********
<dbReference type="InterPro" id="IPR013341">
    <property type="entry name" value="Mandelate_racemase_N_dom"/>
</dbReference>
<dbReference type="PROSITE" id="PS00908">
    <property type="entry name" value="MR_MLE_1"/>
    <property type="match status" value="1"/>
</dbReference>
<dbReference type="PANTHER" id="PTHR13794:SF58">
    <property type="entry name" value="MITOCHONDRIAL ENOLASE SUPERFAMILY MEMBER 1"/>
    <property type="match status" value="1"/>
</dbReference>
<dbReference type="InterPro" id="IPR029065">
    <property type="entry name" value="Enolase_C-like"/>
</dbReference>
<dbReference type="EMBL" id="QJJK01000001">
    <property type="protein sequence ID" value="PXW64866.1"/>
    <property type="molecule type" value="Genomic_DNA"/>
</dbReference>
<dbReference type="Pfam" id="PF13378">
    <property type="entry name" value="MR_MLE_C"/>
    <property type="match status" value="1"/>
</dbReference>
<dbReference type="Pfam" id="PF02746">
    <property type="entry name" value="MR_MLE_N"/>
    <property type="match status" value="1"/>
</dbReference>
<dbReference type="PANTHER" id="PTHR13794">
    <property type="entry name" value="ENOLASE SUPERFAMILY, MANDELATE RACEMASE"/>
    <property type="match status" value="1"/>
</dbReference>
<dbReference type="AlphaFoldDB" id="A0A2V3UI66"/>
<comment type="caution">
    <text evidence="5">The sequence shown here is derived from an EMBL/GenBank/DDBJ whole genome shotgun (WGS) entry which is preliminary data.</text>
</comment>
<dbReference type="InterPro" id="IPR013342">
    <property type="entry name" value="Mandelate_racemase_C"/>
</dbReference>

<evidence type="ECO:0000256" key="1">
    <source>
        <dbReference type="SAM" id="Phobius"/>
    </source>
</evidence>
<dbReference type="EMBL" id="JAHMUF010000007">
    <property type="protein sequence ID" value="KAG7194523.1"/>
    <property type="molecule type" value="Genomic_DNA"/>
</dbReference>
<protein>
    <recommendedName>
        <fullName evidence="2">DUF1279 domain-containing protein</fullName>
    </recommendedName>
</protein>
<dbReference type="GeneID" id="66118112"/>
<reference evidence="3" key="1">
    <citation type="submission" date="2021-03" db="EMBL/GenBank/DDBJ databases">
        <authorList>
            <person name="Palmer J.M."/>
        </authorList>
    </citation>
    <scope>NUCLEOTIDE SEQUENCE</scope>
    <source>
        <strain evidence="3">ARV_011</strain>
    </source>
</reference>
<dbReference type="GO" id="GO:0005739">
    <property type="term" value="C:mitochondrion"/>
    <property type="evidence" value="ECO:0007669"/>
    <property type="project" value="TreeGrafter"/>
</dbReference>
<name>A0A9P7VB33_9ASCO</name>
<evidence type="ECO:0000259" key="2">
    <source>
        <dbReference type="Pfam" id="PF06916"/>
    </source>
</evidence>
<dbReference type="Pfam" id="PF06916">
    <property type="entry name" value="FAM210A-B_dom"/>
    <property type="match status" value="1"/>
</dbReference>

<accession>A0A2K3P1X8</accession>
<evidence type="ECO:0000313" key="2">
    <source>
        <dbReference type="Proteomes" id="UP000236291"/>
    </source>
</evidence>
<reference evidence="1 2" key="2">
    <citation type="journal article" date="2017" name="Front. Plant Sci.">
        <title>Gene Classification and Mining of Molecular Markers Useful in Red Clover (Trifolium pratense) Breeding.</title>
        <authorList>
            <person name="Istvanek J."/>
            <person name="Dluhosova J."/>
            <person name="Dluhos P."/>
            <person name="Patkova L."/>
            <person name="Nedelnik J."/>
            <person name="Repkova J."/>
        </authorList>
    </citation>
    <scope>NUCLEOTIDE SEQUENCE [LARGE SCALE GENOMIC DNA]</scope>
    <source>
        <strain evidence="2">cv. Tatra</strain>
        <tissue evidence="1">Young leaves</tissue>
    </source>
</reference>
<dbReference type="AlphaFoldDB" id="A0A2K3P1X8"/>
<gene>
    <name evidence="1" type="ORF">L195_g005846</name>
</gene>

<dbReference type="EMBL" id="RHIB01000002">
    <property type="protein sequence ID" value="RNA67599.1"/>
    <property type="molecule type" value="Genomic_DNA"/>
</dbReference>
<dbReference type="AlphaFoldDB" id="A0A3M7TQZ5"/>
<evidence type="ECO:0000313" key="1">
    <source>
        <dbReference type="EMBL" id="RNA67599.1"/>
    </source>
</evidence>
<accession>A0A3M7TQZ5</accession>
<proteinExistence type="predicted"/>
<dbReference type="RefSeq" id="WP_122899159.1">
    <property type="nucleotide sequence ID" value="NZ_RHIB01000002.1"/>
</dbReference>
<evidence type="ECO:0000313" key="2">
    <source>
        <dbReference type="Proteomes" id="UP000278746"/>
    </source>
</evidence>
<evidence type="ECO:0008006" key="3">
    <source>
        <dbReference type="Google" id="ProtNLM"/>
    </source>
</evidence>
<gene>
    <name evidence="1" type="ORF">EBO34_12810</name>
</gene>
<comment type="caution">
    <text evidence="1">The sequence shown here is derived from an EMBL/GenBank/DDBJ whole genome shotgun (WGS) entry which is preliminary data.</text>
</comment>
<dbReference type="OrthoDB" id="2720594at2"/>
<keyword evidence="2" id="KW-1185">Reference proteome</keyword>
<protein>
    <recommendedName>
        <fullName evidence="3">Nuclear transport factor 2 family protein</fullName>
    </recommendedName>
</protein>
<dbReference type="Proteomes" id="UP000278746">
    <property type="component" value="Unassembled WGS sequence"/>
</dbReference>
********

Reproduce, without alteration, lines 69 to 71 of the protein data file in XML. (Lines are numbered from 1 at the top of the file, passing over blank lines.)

<name>A0A9P7VB33_9ASCO</name>
<evidence type="ECO:0000259" key="2">
    <source>